The artist Josephine Meckseper investigates car culture, capitalism, and the architecture of Ludwig Mies van der Rohe in her current exhibition at the Parrish Art Museum in Water Mill, New York. The German-born artist who lives and works in New York induces spectators to consider their surrounding environment and the way consumer goods and presentation alter perceptions. Her work references automotive advertorial materials such as her 2009 film, 0 % Down, which is effectively a mashup of automotive advertising and the 2011 mixed media work entitled “Crow” in which a taillight, a Jeep logo and men’s ties are displayed on reflective panels typically found in car dealerships. Meckseper’s solo exhibition at Andrea Rosen opens in November, in which she will turn her attention to focus on exploring the impact of Weimar Germany as a predecessor to the Nazis and World War II.
L+T: What were some of your thoughts when you were beginning the installation at the Parrish Art Museum?
Josephine Meckseper: The first thing that jumped to my attention was the building itself. It was finished last year and it was built by Herzog & de Meuron, the Swiss architects. It’s a very striking building. It’s mainly concrete and wood, and it relates to the local architecture of the east end. It almost looks like a really large barn. At the same time I’m interested in how modernism, in particular Mies van der Rohe, has influenced that contemporary generation of architects like Herzog & de Meuron. A lot of my works involves platforms or vitrines. I thought it would be interesting to expand or play with the architecture of the museum. I ended up building two large outdoor vitrines to mirror the architecture, but also to function conceptually and similarly to Mies van der Rohe’s buildings. His houses were often made for art collections. They were built specifically to have particular lines in a way that would work best for the particular art collection for the person that he was building it for. There are these two steel and glass vitrines in front of the museum. A lot of people believe they are part of the building and it has exactly what I wanted — the dual function of architecture and art.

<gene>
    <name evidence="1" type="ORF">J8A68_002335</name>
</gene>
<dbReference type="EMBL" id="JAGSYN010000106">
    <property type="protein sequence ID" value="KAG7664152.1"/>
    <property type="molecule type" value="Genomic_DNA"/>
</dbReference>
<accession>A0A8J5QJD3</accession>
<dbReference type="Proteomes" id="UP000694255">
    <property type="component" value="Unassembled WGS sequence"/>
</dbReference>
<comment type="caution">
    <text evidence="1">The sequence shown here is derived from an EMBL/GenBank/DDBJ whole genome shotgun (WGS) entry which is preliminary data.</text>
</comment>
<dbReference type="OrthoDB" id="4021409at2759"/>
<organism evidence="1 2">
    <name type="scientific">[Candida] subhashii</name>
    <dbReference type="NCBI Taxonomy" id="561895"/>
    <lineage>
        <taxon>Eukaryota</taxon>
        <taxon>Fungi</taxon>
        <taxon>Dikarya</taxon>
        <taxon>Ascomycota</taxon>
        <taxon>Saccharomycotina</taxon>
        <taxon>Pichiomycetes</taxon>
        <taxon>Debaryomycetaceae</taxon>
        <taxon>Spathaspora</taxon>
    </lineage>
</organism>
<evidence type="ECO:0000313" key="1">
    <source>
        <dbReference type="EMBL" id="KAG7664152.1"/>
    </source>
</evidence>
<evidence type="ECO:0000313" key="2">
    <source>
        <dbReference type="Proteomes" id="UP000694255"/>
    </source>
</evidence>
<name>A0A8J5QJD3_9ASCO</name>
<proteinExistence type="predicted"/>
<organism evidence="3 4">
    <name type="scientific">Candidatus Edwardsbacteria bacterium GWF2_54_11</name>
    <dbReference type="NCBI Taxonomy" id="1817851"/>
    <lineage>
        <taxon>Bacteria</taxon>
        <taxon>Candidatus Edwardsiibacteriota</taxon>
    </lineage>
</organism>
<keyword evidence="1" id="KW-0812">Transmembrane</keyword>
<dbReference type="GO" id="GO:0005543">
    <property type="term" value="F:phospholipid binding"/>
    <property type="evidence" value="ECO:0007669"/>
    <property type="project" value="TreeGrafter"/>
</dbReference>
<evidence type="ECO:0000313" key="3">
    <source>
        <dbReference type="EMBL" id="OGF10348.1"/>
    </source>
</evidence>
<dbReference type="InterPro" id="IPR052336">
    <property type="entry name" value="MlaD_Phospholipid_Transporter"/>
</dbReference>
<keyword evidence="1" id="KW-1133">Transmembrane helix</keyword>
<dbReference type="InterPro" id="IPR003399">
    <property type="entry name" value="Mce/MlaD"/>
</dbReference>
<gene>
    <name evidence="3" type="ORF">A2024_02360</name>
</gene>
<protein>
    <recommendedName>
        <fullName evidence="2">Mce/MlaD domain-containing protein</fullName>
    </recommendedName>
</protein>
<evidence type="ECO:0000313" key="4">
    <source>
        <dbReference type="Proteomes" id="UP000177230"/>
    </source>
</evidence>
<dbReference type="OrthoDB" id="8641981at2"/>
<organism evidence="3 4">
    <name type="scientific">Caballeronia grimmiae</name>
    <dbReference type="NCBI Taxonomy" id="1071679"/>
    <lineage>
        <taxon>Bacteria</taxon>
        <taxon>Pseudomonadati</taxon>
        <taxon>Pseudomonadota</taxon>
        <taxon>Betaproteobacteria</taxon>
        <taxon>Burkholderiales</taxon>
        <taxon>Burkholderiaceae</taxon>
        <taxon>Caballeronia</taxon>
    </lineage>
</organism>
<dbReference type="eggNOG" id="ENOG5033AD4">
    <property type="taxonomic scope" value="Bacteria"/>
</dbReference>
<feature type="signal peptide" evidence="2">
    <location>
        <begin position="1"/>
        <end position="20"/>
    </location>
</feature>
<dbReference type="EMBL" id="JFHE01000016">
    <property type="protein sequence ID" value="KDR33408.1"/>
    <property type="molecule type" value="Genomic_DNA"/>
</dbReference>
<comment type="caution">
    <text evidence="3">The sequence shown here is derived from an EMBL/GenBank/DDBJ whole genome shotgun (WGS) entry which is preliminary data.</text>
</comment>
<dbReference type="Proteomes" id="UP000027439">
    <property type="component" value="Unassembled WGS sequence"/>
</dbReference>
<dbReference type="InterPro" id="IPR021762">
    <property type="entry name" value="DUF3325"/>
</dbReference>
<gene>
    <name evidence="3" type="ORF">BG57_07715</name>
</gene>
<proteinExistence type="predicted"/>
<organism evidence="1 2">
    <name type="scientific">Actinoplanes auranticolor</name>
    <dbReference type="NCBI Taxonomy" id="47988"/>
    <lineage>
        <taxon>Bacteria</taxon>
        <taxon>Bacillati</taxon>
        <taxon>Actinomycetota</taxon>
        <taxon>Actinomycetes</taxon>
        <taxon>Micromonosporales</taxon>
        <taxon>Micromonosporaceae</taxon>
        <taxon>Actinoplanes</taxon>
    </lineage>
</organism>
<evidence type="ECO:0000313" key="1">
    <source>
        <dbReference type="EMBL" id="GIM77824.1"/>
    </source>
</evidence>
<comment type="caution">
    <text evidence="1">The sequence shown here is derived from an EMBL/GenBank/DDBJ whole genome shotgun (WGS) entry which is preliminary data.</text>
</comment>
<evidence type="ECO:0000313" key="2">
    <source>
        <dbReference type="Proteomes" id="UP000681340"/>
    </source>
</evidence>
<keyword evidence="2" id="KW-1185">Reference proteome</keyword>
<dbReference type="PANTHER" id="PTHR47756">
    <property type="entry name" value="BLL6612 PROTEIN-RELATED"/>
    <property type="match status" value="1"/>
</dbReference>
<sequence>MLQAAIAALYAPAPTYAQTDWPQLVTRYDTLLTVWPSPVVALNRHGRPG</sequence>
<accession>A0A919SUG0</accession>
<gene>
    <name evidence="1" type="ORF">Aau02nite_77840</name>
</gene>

L+T Where is the soul in a space or a structure, using this work as an example?
JM: It was more like looking at the museum as an overall vitrine for artworks, to even interact with other works in the collection. Instead of having one large defined space for my show, there are also works spread throughout the museum creating a much more open approach.